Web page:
However, this doesn’t mean that it isn’t sometimes challenging to know how to answer questions about diversity.

If your child asks a question about a difference they’ve noticed, talk about it openly. Avoiding the question could suggest to your child that it’s not acceptable to talk about diversity. Instead, try and provide an honest, age-appropriate answer to their question. For example, if your child asks you why people have different skin colours, you can talk about the chemical melanin in our skin. The more melanin we have, the darker our skin colour will be.

Remember the similarities too

When you’re talking to your child about differences, it’s also important to highlight the similarities between people. Although every person is different, and that’s what makes us unique and special, we all have similarities too.

Every person has hopes and dreams, as well as wanting to connect with people and to be loved. We all make mistakes and we all have successes. We all feel the same emotions.

It’s important to highlight to your child that it’s not our appearances or backgrounds that define us. The way that we treat others and the choices that we make are far more important – and that’s what we should be using to form judgements of people.

Expose your child to different cultures

Teach your child about their own roots, as well as other cultures, religions and ways of life. This will give your child the opportunity to be receptive of those who are different to them and to celebrate diversity, whilst being secure in their own identity.

Children love celebrations, so why not try celebrating some of the festivals that are not within your cultural norm? This could be Chinese New Year, Eid, Hannukah or Diwali. Learning about and getting involved in other cultural celebrations can help to foster respect and open-mindedness for other cultures. 

Immerse your child in diversity

If diversity is a central part of your child’s daily life, they’ll grow up to be more accepting and inclusive. One of the easiest ways to expose your child to diversity is through books and stories.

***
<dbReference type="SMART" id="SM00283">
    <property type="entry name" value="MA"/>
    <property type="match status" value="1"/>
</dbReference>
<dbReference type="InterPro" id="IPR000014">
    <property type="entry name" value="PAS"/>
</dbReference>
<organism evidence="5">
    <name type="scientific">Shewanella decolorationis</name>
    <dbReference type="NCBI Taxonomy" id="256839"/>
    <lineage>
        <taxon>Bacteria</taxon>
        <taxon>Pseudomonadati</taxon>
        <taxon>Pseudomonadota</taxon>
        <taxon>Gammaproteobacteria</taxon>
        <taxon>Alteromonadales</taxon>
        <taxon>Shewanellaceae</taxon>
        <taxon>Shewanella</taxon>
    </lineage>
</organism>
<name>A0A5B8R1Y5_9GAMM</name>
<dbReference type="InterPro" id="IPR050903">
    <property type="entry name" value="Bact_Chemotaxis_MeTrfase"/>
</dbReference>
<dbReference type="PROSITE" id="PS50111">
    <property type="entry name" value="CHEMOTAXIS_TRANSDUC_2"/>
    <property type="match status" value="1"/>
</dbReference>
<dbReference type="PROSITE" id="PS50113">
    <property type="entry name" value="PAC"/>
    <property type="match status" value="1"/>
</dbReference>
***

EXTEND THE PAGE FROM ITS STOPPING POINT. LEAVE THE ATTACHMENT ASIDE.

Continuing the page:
Try to make sure that your child’s book collection includes children with different skin colours, with different family types and children who are differently-abled. This will help your child to experience the diversity of the world around them.

Teach empathy and compassion

Until the age of around six, children are egocentric, meaning that they think the world works from their perspective only. This means that before the age of six, many children will struggle to notice the feelings of others and image how it might feel to be in their position.

You can support your child in developing empathy and compassion by first fostering their own self-esteem. Children who have high self-esteem are more likely to be accepting of others. Rather than following the crowd, they’ll stand up for what they believe is right.

Luckily, the Montessori philosophy is centred around supporting your child to develop independence. By giving your child opportunities to feel capable and competent, you will help to increase their confidence and self-esteem.

By fostering your child’s self-esteem and modelling compassionate behaviours, you can help your child to develop into an empathetic individual.

To sum up

The importance of teaching your child about diversity from a young age cannot be underestimated. Raising your child to be inclusive and accepting of others can feel challenging, but it’s one of the most important things you’ll do as a parent.

The Montessori approach is a great foundation for raising compassionate and tolerant children who will grow up to celebrate the differences in society and welcome diversity with open arms.

  • Dec 11, 2020
  • Category: Blog